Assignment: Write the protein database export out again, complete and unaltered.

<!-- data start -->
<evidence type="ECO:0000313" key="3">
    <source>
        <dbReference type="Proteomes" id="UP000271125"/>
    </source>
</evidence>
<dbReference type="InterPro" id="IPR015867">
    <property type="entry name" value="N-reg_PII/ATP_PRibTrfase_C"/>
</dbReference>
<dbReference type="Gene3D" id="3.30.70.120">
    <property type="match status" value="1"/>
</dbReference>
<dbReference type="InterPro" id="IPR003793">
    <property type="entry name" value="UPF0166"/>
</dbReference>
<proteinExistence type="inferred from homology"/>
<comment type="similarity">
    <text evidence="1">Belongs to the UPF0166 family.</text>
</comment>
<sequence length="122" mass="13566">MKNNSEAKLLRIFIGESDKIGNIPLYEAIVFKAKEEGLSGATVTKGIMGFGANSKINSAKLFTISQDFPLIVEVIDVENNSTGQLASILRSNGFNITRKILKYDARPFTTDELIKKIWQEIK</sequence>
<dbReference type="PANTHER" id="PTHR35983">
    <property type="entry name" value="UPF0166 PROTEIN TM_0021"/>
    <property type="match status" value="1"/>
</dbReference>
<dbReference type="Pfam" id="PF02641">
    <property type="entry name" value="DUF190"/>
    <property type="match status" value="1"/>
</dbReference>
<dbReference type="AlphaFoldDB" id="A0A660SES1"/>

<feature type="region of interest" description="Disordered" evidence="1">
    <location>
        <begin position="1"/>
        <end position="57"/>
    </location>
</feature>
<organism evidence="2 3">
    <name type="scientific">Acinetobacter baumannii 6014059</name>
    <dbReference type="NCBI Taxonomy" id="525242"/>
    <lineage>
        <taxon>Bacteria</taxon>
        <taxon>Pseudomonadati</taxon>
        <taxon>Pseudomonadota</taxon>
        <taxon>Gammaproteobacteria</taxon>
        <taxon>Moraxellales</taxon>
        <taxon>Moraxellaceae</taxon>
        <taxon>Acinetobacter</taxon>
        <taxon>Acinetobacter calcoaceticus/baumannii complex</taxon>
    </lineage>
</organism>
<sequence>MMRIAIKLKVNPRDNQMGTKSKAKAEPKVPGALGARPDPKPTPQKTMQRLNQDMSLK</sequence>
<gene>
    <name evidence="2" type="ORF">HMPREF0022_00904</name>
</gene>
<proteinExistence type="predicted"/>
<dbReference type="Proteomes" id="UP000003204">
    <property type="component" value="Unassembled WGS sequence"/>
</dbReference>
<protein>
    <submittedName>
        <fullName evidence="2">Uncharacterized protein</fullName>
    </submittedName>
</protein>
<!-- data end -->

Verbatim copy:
<evidence type="ECO:0000313" key="3">
    <source>
        <dbReference type="Proteomes" id="UP000271125"/>
    </source>
</evidence>
<dbReference type="InterPro" id="IPR015867">
    <property type="entry name" value="N-reg_PII/ATP_PRibTrfase_C"/>
</dbReference>
<dbReference type="Gene3D" id="3.30.70.120">
    <property type="match status" value="1"/>
</dbReference>
<dbReference type="InterPro" id="IPR003793">
    <property type="entry name" value="UPF0166"/>
</dbReference>
<proteinExistence type="inferred from homology"/>
<comment type="similarity">
    <text evidence="1">Belongs to the UPF0166 family.</text>
</comment>
<sequence length="122" mass="13566">MKNNSEAKLLRIFIGESDKIGNIPLYEAIVFKAKEEGLSGATVTKGIMGFGANSKINSAKLFTISQDFPLIVEVIDVENNSTGQLASILRSNGFNITRKILKYDARPFTTDELIKKIWQEIK</sequence>
<dbReference type="PANTHER" id="PTHR35983">
    <property type="entry name" value="UPF0166 PROTEIN TM_0021"/>
    <property type="match status" value="1"/>
</dbReference>
<dbReference type="Pfam" id="PF02641">
    <property type="entry name" value="DUF190"/>
    <property type="match status" value="1"/>
</dbReference>
<dbReference type="AlphaFoldDB" id="A0A660SES1"/>

<feature type="region of interest" description="Disordered" evidence="1">
    <location>
        <begin position="1"/>
        <end position="57"/>
    </location>
</feature>
<organism evidence="2 3">
    <name type="scientific">Acinetobacter baumannii 6014059</name>
    <dbReference type="NCBI Taxonomy" id="525242"/>
    <lineage>
        <taxon>Bacteria</taxon>
        <taxon>Pseudomonadati</taxon>
        <taxon>Pseudomonadota</taxon>
        <taxon>Gammaproteobacteria</taxon>
        <taxon>Moraxellales</taxon>
        <taxon>Moraxellaceae</taxon>
        <taxon>Acinetobacter</taxon>
        <taxon>Acinetobacter calcoaceticus/baumannii complex</taxon>
    </lineage>
</organism>
<sequence>MMRIAIKLKVNPRDNQMGTKSKAKAEPKVPGALGARPDPKPTPQKTMQRLNQDMSLK</sequence>
<gene>
    <name evidence="2" type="ORF">HMPREF0022_00904</name>
</gene>
<proteinExistence type="predicted"/>
<dbReference type="Proteomes" id="UP000003204">
    <property type="component" value="Unassembled WGS sequence"/>
</dbReference>
<protein>
    <submittedName>
        <fullName evidence="2">Uncharacterized protein</fullName>
    </submittedName>
</protein>